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10 Safe Driving Habits to Go Over With Your Teenage Driver

Have you talked with your teen about good driving habits lately? There are 10 safe driving habits that every teenager should know before getting behind the wheel. Driving is a big responsibility, and at this age there more distractions than ever before. There are a few tips to keep in mind for the next talk with your teen about driving.

For instance, the style of driving used on the road today is different from 20 years ago. Although some basic principles still apply, teaching your teenager as much as possible about driving is critical. Good habits are critical. The more applicable knowledge your teenager has about driving, the safer they can be for themselves and others on the road.

Being safe on the road extends beyond their initial surroundings. Driver safety includes road etiquette, staying aware of surroundings, and always following the law as well.

1. Operating the Vehicle

The first of these 10 safe driving habits involves operating the vehicle. Driving to the grocery store or your local coffee shop requires skill. In correlation to this, operating a vehicle begins with learning the basics. Some driving habits can be taught in a parked car. It is imperative to teach your teen in an environment without distractions. It is time to drive in the seven basic environments after the basics are mastered. Each skill should be performed without nervousness.

The seven basic driving environments are:

    • Country or rural roads
    • Commercial rraffic roads (with commercial truck
    • Small and main highways
    • Residential streets
    • Empty parking lots
    • Downtown roads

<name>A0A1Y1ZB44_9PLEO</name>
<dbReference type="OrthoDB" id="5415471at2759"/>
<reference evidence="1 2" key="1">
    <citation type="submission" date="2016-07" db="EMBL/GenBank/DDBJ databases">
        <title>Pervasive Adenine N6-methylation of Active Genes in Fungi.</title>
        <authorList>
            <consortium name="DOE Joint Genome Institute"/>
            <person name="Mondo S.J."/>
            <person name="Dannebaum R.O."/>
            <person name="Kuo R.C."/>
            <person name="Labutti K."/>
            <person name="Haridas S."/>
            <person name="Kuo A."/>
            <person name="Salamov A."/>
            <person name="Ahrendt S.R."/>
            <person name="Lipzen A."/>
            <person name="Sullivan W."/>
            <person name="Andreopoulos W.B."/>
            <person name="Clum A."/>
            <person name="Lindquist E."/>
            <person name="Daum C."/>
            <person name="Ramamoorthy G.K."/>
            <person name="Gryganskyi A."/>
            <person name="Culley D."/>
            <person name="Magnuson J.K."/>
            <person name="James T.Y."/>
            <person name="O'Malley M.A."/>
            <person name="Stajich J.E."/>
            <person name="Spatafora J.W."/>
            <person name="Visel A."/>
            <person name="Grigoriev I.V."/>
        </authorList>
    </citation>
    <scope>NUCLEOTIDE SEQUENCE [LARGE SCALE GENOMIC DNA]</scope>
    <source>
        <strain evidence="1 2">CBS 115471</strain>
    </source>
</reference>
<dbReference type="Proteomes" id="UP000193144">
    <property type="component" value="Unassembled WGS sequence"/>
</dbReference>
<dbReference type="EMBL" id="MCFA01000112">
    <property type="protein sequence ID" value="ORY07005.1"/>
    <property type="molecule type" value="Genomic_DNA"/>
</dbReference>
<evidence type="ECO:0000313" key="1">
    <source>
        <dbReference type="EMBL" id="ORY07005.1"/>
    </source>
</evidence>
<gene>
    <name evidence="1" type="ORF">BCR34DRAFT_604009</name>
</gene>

The nuts and bolts of operating a vehicle begin with knowledge of the vehicle that your teen will be driving. This includes any similar car that will be driven.

Today, vehicles have more features than ever before. Although this can be great for many safety reasons, teaching your teen how to drive without, for example, auto lane assistance or automatic parking is a good idea. These features can be taught after the essentials have been grasped. Going over the owner’s manual of the car is a great idea. Many owners’ manuals are available through the manufacturer, or online. Also, owners’ manuals for classic cars can be purchased online too.

The fundamental driving operations are:

    • Adjusting the driver’s seat for safety.
    • Adapting seatbelts properly as a habit.
    • Making sure that all mirrors are properly adjusted for best vision.
    • Knowing where the gear-shifter is located.
    • Braking and acceleration. Located the brake and accelerator. (including the clutch in a car with manual transmission).
    • Proper hand alignment on the steering wheel.
    • Locating the emergency brakes
    • Operating emergency lights

Shifting forward, after the manual has been obtained, your teen should learn how each control of the car works. This is including knowing why the controls are there. Operating the controls of the vehicle include indicator lights, what each one means, and how to use each control. Knowing these fundamentals can ease anxiety and nervousness. More importantly, knowing these 10 safe driving habits can keep your teen and other drivers safe.

2. Weather Conditions on The Road

The second of these 10 safe driving habits is being aware of the dangerous weather conditions on the road and how to navigate them. These weather conditions include:

    • Hailstorms
    • Heavy Fog
    • Light to Heavy Rain
    • Ice and Snow
    • Bright or Extreme Sunlight

In a hailstorm, it is important to teach your teen to lower their driving speed and triple the distance between themselves and other vehicles ahead. Also, pulling over to a safe spot off-road such as a furniture store or other public parking lot and waiting it out is a safe tactic. Pulling over can decrease the damage to the vehicle and keep the driver off dangerous roads during the storm. Also, staying in the car or vehicle being driven will prevent bodily injury. Seeking shelter under a nearby canopy such as a gas station covering can help as well.